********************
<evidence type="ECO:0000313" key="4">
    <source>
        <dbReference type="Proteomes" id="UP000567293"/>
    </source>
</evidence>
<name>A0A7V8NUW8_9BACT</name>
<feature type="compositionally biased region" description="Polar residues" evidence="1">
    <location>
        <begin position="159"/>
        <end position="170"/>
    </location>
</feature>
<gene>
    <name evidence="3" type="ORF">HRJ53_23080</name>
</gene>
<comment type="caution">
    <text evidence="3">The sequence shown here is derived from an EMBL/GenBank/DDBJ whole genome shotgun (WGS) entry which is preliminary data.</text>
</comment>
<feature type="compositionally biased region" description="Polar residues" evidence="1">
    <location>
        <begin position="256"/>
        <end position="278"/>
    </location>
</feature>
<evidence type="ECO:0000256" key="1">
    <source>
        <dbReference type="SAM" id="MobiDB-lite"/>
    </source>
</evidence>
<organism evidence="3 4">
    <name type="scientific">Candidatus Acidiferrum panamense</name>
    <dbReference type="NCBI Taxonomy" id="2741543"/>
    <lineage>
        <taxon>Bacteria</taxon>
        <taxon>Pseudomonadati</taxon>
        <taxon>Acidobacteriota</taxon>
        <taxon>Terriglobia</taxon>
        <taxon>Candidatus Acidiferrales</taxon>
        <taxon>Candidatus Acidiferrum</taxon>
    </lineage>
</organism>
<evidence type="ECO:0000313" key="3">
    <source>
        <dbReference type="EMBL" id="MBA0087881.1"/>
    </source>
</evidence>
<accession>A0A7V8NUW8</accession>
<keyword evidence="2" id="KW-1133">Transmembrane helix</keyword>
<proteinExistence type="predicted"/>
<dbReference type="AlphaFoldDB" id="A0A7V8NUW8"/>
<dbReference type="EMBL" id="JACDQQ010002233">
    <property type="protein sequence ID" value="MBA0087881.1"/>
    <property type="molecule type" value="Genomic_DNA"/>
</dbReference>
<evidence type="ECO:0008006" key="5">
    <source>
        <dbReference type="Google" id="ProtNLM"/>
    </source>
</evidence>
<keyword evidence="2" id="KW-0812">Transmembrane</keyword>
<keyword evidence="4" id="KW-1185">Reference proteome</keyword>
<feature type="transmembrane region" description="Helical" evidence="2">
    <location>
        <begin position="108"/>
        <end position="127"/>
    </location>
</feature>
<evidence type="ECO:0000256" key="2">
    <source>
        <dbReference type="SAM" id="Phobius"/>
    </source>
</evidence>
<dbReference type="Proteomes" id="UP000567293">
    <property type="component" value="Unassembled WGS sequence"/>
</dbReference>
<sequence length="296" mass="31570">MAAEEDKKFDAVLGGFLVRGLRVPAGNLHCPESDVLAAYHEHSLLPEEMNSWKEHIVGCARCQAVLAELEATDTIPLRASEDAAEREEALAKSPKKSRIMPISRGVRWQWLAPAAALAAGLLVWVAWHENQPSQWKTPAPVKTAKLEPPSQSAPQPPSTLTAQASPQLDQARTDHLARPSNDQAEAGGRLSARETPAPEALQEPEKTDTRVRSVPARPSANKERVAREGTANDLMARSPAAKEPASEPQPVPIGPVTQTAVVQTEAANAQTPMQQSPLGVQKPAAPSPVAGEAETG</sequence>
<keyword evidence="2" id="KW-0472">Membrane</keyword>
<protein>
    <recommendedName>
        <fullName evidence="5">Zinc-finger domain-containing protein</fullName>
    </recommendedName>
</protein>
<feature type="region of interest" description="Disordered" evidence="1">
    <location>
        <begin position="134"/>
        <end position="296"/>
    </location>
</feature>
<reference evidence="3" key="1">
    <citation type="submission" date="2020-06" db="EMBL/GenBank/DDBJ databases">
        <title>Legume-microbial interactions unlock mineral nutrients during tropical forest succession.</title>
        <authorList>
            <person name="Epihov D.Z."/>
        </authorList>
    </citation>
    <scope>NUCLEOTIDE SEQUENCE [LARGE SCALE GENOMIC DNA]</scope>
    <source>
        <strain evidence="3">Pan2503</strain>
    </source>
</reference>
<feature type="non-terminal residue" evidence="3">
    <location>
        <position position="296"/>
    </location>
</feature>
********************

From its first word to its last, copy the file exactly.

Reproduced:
<evidence type="ECO:0000313" key="4">
    <source>
        <dbReference type="Proteomes" id="UP000567293"/>
    </source>
</evidence>
<name>A0A7V8NUW8_9BACT</name>
<feature type="compositionally biased region" description="Polar residues" evidence="1">
    <location>
        <begin position="159"/>
        <end position="170"/>
    </location>
</feature>
<gene>
    <name evidence="3" type="ORF">HRJ53_23080</name>
</gene>
<comment type="caution">
    <text evidence="3">The sequence shown here is derived from an EMBL/GenBank/DDBJ whole genome shotgun (WGS) entry which is preliminary data.</text>
</comment>
<feature type="compositionally biased region" description="Polar residues" evidence="1">
    <location>
        <begin position="256"/>
        <end position="278"/>
    </location>
</feature>
<evidence type="ECO:0000256" key="1">
    <source>
        <dbReference type="SAM" id="MobiDB-lite"/>
    </source>
</evidence>
<organism evidence="3 4">
    <name type="scientific">Candidatus Acidiferrum panamense</name>
    <dbReference type="NCBI Taxonomy" id="2741543"/>
    <lineage>
        <taxon>Bacteria</taxon>
        <taxon>Pseudomonadati</taxon>
        <taxon>Acidobacteriota</taxon>
        <taxon>Terriglobia</taxon>
        <taxon>Candidatus Acidiferrales</taxon>
        <taxon>Candidatus Acidiferrum</taxon>
    </lineage>
</organism>
<evidence type="ECO:0000313" key="3">
    <source>
        <dbReference type="EMBL" id="MBA0087881.1"/>
    </source>
</evidence>
<accession>A0A7V8NUW8</accession>
<keyword evidence="2" id="KW-1133">Transmembrane helix</keyword>
<proteinExistence type="predicted"/>
<dbReference type="AlphaFoldDB" id="A0A7V8NUW8"/>
<dbReference type="EMBL" id="JACDQQ010002233">
    <property type="protein sequence ID" value="MBA0087881.1"/>
    <property type="molecule type" value="Genomic_DNA"/>
</dbReference>
<evidence type="ECO:0008006" key="5">
    <source>
        <dbReference type="Google" id="ProtNLM"/>
    </source>
</evidence>
<keyword evidence="2" id="KW-0812">Transmembrane</keyword>
<keyword evidence="4" id="KW-1185">Reference proteome</keyword>
<feature type="transmembrane region" description="Helical" evidence="2">
    <location>
        <begin position="108"/>
        <end position="127"/>
    </location>
</feature>
<evidence type="ECO:0000256" key="2">
    <source>
        <dbReference type="SAM" id="Phobius"/>
    </source>
</evidence>
<dbReference type="Proteomes" id="UP000567293">
    <property type="component" value="Unassembled WGS sequence"/>
</dbReference>
<sequence length="296" mass="31570">MAAEEDKKFDAVLGGFLVRGLRVPAGNLHCPESDVLAAYHEHSLLPEEMNSWKEHIVGCARCQAVLAELEATDTIPLRASEDAAEREEALAKSPKKSRIMPISRGVRWQWLAPAAALAAGLLVWVAWHENQPSQWKTPAPVKTAKLEPPSQSAPQPPSTLTAQASPQLDQARTDHLARPSNDQAEAGGRLSARETPAPEALQEPEKTDTRVRSVPARPSANKERVAREGTANDLMARSPAAKEPASEPQPVPIGPVTQTAVVQTEAANAQTPMQQSPLGVQKPAAPSPVAGEAETG</sequence>
<keyword evidence="2" id="KW-0472">Membrane</keyword>
<protein>
    <recommendedName>
        <fullName evidence="5">Zinc-finger domain-containing protein</fullName>
    </recommendedName>
</protein>
<feature type="region of interest" description="Disordered" evidence="1">
    <location>
        <begin position="134"/>
        <end position="296"/>
    </location>
</feature>
<reference evidence="3" key="1">
    <citation type="submission" date="2020-06" db="EMBL/GenBank/DDBJ databases">
        <title>Legume-microbial interactions unlock mineral nutrients during tropical forest succession.</title>
        <authorList>
            <person name="Epihov D.Z."/>
        </authorList>
    </citation>
    <scope>NUCLEOTIDE SEQUENCE [LARGE SCALE GENOMIC DNA]</scope>
    <source>
        <strain evidence="3">Pan2503</strain>
    </source>
</reference>
<feature type="non-terminal residue" evidence="3">
    <location>
        <position position="296"/>
    </location>
</feature>